Experts Propose Ways to Stem Rising Number of Parkinson’s Deaths in England
Experts are proposing ways to stanch the number of deaths from Parkinson’s disease and related disorders in England, including establishing dedicated nursing homes and giving Parkinson’s patients personal case managers, according to a recent report by Public Health England.
According to the study, more than 6.5 million England residents age 20 and older died between 2001 and 2014. Of those deaths, more than 90,000 were associated with a neurological condition. Some 31 percent of those were attributed to Parkinson’s disease.
Titled “Deaths Associated with Neurological Conditions in England 2001-2014,” the report was issued by the National Neurology Intelligence Network. The study looks at death rates related to neurological conditions, demographic characteristics, underlying causes, and place of death.
Now, an international team of experts led by Bastiaan R. Bloem, MD, PhD, who teaches at Radboud University Medical Center, Nijmegen, The Netherlands, evaluated these findings in the study “Parkinson Matters,” published in the Journal of Parkinson’s Disease.
“These statistics are important and should be used to inform and guide those who make long-term decisions about the practicalities of how Parkinson’s patients are managed by the various healthcare systems involved, working together to improve quality of care and quality of life,” Bloem said in a press release.
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Bloem said the data correspond with a remarkable increase in the incidence of new patients with Parkinson’s disease, and should be used by those who decide how Parkinson’s patients are cared for by the various healthcare systems involved, with the aim of enhancing both the quality of care and life.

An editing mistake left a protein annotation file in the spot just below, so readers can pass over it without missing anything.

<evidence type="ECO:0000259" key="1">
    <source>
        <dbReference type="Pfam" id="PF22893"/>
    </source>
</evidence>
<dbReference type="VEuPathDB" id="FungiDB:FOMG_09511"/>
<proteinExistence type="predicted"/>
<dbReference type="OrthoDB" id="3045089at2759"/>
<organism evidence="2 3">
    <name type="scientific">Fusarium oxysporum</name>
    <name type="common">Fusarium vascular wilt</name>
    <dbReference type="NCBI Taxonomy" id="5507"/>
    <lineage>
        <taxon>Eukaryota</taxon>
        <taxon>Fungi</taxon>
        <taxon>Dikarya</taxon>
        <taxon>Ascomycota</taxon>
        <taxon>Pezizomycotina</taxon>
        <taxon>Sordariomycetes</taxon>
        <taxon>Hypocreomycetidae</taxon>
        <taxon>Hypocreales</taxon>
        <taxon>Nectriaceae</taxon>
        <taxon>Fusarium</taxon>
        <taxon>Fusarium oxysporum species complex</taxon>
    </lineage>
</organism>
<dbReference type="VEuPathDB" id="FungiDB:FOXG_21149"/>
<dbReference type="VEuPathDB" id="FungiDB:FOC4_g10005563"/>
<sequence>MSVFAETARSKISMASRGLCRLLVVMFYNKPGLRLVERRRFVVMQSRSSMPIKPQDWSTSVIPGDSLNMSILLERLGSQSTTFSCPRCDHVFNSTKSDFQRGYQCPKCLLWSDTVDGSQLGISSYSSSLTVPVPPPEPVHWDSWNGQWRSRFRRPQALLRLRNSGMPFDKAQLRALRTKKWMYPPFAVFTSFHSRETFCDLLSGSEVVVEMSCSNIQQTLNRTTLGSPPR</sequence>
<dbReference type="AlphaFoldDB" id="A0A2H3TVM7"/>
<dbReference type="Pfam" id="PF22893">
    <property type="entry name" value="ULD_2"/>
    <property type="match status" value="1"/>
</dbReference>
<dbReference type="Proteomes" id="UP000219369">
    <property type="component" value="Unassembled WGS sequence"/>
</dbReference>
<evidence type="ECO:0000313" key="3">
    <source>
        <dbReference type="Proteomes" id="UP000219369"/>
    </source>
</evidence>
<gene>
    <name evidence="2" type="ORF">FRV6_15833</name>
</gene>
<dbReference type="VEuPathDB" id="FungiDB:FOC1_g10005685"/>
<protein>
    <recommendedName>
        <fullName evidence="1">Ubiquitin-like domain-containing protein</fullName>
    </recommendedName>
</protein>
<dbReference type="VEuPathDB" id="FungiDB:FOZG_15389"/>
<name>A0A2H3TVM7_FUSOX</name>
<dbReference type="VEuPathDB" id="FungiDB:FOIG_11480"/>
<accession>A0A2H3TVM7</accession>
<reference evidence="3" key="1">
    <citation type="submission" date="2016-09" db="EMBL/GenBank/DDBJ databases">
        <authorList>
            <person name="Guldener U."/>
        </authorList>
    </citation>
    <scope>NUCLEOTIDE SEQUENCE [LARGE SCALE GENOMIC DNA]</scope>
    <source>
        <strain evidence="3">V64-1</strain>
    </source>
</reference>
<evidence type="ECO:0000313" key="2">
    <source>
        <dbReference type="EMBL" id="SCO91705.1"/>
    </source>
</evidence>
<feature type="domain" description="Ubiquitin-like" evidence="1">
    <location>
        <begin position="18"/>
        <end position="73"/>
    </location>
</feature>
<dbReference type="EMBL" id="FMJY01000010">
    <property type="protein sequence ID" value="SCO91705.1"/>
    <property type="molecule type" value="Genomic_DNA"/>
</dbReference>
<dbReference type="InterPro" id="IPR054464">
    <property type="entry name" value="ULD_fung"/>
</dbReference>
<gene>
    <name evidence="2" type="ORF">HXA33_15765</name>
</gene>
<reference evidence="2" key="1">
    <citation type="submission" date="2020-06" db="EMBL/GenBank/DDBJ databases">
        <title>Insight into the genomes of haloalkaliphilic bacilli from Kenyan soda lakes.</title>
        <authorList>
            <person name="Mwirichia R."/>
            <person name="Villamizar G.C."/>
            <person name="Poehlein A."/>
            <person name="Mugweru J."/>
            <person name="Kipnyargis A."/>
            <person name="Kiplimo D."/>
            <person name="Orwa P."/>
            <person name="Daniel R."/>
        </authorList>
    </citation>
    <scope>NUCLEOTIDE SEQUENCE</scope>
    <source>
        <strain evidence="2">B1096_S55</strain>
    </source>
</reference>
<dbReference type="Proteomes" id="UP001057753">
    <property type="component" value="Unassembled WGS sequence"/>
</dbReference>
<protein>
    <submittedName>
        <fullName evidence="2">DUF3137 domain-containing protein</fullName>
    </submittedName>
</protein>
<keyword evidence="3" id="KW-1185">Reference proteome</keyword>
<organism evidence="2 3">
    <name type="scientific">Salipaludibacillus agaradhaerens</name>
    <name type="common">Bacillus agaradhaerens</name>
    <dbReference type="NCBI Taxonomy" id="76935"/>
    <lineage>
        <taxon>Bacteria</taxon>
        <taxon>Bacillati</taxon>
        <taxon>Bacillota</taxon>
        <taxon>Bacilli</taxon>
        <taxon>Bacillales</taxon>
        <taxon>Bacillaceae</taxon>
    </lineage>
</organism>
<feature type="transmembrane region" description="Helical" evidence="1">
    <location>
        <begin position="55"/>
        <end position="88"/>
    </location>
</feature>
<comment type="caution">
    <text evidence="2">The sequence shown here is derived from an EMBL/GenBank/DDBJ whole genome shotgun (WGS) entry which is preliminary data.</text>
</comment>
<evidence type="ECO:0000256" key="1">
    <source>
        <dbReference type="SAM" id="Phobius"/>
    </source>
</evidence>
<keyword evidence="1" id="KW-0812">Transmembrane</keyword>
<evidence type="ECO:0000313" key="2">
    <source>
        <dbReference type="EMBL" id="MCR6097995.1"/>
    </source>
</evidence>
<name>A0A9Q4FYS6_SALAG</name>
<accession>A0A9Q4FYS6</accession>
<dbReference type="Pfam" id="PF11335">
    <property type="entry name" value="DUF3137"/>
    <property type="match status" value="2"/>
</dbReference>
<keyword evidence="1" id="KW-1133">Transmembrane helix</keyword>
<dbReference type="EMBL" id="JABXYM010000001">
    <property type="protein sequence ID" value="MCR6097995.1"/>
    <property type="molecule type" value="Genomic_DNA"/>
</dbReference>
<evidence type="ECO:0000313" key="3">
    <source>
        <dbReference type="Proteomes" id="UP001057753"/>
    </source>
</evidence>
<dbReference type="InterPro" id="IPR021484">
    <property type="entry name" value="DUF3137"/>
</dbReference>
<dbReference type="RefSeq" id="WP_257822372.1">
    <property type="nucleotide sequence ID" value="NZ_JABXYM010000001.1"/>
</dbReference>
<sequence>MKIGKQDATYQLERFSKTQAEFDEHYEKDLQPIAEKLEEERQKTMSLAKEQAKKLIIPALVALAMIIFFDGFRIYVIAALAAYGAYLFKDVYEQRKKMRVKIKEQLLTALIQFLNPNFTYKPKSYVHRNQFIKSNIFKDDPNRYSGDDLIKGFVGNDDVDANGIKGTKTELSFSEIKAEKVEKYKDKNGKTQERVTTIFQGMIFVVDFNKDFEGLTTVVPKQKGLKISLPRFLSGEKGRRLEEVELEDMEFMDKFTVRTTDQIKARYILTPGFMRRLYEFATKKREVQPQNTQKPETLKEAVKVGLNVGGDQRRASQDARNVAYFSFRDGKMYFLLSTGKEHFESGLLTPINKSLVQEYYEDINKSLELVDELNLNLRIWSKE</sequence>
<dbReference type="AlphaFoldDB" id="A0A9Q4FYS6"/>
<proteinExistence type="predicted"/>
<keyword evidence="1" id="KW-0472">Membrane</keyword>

The study also shows that eight of 10 Parkinson’s patients die in hospitals or care homes — not a happy finding, according to the study’s first author Sirwan Darweesh, MD, Radboud University, Harvard T.H. Chan School of Public Health. “Being able to die at home is a core wish of most patients with Parkinson’s disease,” Darweesh said.
“Our current healthcare system is sometimes unable to meet this essential wish of patients and their families, particularly when medical issues requiring hospitalization occur.”
The authors suggest multiple ways to better manage Parkinson’s patients and increase standards of care in care homes and hospitals. In addition to the creation of nursing homes exclusively for those with the disease, and assigning case managers to Parkinson’s patients, they call for a network of specifically trained healthcare professionals with expertise in Parkinson’s management.
They also suggest tailoring collaborative plans of care with patients and their families.
“Parkinson’s disease is a matter of serious concern for our future generations,” Bloem said. “Future efforts should be focused on providing resources for vulnerable elderly Parkinson patients, avoiding unplanned hospital admissions and out-of-home deaths as much as possible.”